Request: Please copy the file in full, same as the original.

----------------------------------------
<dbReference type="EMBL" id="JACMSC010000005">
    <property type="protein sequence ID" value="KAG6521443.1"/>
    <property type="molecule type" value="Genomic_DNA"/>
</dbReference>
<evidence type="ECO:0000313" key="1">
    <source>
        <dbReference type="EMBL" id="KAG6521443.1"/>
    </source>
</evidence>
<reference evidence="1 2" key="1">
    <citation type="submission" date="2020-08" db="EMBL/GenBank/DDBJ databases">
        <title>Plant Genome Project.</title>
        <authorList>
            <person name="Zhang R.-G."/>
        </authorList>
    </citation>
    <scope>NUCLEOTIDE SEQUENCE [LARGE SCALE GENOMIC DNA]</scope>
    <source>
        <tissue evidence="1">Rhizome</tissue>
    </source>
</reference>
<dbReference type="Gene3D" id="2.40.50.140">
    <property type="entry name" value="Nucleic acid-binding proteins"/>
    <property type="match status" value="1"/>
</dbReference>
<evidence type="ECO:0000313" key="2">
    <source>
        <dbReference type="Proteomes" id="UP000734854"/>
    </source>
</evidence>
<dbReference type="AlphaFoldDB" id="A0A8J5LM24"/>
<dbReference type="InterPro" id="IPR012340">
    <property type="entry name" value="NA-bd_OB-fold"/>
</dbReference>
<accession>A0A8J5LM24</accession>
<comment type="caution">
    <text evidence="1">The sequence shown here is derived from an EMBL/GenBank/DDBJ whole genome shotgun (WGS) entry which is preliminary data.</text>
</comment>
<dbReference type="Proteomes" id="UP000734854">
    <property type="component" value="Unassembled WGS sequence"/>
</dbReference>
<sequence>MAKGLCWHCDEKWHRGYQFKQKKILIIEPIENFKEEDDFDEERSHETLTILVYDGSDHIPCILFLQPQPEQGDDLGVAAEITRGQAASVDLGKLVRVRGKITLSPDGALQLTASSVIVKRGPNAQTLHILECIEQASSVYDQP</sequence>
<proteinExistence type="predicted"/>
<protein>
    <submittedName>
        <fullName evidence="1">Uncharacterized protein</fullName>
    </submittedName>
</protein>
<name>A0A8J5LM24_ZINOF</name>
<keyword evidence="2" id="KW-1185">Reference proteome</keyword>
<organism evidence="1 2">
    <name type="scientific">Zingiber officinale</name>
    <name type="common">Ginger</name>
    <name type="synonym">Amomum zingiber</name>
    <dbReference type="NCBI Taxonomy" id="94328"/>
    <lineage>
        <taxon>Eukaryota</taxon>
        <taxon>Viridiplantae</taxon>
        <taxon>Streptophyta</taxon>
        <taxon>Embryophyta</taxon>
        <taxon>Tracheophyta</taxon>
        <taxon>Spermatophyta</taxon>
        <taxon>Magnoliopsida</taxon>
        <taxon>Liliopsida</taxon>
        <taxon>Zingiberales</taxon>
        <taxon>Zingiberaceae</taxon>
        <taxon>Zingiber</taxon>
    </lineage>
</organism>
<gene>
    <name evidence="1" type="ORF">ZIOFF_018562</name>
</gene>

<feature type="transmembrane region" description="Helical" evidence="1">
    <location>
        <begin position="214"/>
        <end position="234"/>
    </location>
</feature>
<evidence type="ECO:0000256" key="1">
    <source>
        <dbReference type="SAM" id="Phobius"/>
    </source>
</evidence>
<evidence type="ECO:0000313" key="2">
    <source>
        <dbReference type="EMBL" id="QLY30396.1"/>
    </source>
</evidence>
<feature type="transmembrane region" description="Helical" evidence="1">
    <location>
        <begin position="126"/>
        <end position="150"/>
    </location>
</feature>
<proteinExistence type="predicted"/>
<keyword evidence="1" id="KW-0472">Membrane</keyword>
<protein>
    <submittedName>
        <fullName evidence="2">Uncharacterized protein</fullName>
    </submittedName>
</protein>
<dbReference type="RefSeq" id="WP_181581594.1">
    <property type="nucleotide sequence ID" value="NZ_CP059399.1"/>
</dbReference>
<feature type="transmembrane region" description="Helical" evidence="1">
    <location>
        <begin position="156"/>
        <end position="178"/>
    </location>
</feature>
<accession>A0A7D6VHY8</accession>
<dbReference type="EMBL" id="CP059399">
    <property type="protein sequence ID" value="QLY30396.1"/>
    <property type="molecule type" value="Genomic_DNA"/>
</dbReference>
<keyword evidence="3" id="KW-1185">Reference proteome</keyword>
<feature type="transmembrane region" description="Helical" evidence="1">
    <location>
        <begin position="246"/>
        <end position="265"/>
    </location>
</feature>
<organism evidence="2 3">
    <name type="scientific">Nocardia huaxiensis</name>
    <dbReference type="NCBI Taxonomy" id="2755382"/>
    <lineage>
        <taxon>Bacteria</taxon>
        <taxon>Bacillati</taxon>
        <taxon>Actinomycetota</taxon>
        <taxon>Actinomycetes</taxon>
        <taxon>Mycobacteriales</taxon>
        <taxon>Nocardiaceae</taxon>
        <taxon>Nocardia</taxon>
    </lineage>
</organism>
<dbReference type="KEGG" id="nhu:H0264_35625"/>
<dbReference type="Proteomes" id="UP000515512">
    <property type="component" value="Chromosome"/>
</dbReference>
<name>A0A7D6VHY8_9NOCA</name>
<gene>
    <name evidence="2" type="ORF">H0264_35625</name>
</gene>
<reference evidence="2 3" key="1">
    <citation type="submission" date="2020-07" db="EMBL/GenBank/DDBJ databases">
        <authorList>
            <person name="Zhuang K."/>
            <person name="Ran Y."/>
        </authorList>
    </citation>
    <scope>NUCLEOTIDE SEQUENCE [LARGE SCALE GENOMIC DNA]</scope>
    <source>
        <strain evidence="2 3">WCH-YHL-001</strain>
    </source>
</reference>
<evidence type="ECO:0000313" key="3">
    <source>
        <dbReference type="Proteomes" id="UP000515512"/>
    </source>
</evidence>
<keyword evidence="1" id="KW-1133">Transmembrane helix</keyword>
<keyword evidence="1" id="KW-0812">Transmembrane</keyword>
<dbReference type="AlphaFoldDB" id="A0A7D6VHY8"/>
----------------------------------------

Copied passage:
<dbReference type="EMBL" id="JACMSC010000005">
    <property type="protein sequence ID" value="KAG6521443.1"/>
    <property type="molecule type" value="Genomic_DNA"/>
</dbReference>
<evidence type="ECO:0000313" key="1">
    <source>
        <dbReference type="EMBL" id="KAG6521443.1"/>
    </source>
</evidence>
<reference evidence="1 2" key="1">
    <citation type="submission" date="2020-08" db="EMBL/GenBank/DDBJ databases">
        <title>Plant Genome Project.</title>
        <authorList>
            <person name="Zhang R.-G."/>
        </authorList>
    </citation>
    <scope>NUCLEOTIDE SEQUENCE [LARGE SCALE GENOMIC DNA]</scope>
    <source>
        <tissue evidence="1">Rhizome</tissue>
    </source>
</reference>
<dbReference type="Gene3D" id="2.40.50.140">
    <property type="entry name" value="Nucleic acid-binding proteins"/>
    <property type="match status" value="1"/>
</dbReference>
<evidence type="ECO:0000313" key="2">
    <source>
        <dbReference type="Proteomes" id="UP000734854"/>
    </source>
</evidence>
<dbReference type="AlphaFoldDB" id="A0A8J5LM24"/>
<dbReference type="InterPro" id="IPR012340">
    <property type="entry name" value="NA-bd_OB-fold"/>
</dbReference>
<accession>A0A8J5LM24</accession>
<comment type="caution">
    <text evidence="1">The sequence shown here is derived from an EMBL/GenBank/DDBJ whole genome shotgun (WGS) entry which is preliminary data.</text>
</comment>
<dbReference type="Proteomes" id="UP000734854">
    <property type="component" value="Unassembled WGS sequence"/>
</dbReference>
<sequence>MAKGLCWHCDEKWHRGYQFKQKKILIIEPIENFKEEDDFDEERSHETLTILVYDGSDHIPCILFLQPQPEQGDDLGVAAEITRGQAASVDLGKLVRVRGKITLSPDGALQLTASSVIVKRGPNAQTLHILECIEQASSVYDQP</sequence>
<proteinExistence type="predicted"/>
<protein>
    <submittedName>
        <fullName evidence="1">Uncharacterized protein</fullName>
    </submittedName>
</protein>
<name>A0A8J5LM24_ZINOF</name>
<keyword evidence="2" id="KW-1185">Reference proteome</keyword>
<organism evidence="1 2">
    <name type="scientific">Zingiber officinale</name>
    <name type="common">Ginger</name>
    <name type="synonym">Amomum zingiber</name>
    <dbReference type="NCBI Taxonomy" id="94328"/>
    <lineage>
        <taxon>Eukaryota</taxon>
        <taxon>Viridiplantae</taxon>
        <taxon>Streptophyta</taxon>
        <taxon>Embryophyta</taxon>
        <taxon>Tracheophyta</taxon>
        <taxon>Spermatophyta</taxon>
        <taxon>Magnoliopsida</taxon>
        <taxon>Liliopsida</taxon>
        <taxon>Zingiberales</taxon>
        <taxon>Zingiberaceae</taxon>
        <taxon>Zingiber</taxon>
    </lineage>
</organism>
<gene>
    <name evidence="1" type="ORF">ZIOFF_018562</name>
</gene>

<feature type="transmembrane region" description="Helical" evidence="1">
    <location>
        <begin position="214"/>
        <end position="234"/>
    </location>
</feature>
<evidence type="ECO:0000256" key="1">
    <source>
        <dbReference type="SAM" id="Phobius"/>
    </source>
</evidence>
<evidence type="ECO:0000313" key="2">
    <source>
        <dbReference type="EMBL" id="QLY30396.1"/>
    </source>
</evidence>
<feature type="transmembrane region" description="Helical" evidence="1">
    <location>
        <begin position="126"/>
        <end position="150"/>
    </location>
</feature>
<proteinExistence type="predicted"/>
<keyword evidence="1" id="KW-0472">Membrane</keyword>
<protein>
    <submittedName>
        <fullName evidence="2">Uncharacterized protein</fullName>
    </submittedName>
</protein>
<dbReference type="RefSeq" id="WP_181581594.1">
    <property type="nucleotide sequence ID" value="NZ_CP059399.1"/>
</dbReference>
<feature type="transmembrane region" description="Helical" evidence="1">
    <location>
        <begin position="156"/>
        <end position="178"/>
    </location>
</feature>
<accession>A0A7D6VHY8</accession>
<dbReference type="EMBL" id="CP059399">
    <property type="protein sequence ID" value="QLY30396.1"/>
    <property type="molecule type" value="Genomic_DNA"/>
</dbReference>
<keyword evidence="3" id="KW-1185">Reference proteome</keyword>
<feature type="transmembrane region" description="Helical" evidence="1">
    <location>
        <begin position="246"/>
        <end position="265"/>
    </location>
</feature>
<organism evidence="2 3">
    <name type="scientific">Nocardia huaxiensis</name>
    <dbReference type="NCBI Taxonomy" id="2755382"/>
    <lineage>
        <taxon>Bacteria</taxon>
        <taxon>Bacillati</taxon>
        <taxon>Actinomycetota</taxon>
        <taxon>Actinomycetes</taxon>
        <taxon>Mycobacteriales</taxon>
        <taxon>Nocardiaceae</taxon>
        <taxon>Nocardia</taxon>
    </lineage>
</organism>
<dbReference type="KEGG" id="nhu:H0264_35625"/>
<dbReference type="Proteomes" id="UP000515512">
    <property type="component" value="Chromosome"/>
</dbReference>
<name>A0A7D6VHY8_9NOCA</name>
<gene>
    <name evidence="2" type="ORF">H0264_35625</name>
</gene>
<reference evidence="2 3" key="1">
    <citation type="submission" date="2020-07" db="EMBL/GenBank/DDBJ databases">
        <authorList>
            <person name="Zhuang K."/>
            <person name="Ran Y."/>
        </authorList>
    </citation>
    <scope>NUCLEOTIDE SEQUENCE [LARGE SCALE GENOMIC DNA]</scope>
    <source>
        <strain evidence="2 3">WCH-YHL-001</strain>
    </source>
</reference>
<evidence type="ECO:0000313" key="3">
    <source>
        <dbReference type="Proteomes" id="UP000515512"/>
    </source>
</evidence>
<keyword evidence="1" id="KW-1133">Transmembrane helix</keyword>
<keyword evidence="1" id="KW-0812">Transmembrane</keyword>
<dbReference type="AlphaFoldDB" id="A0A7D6VHY8"/>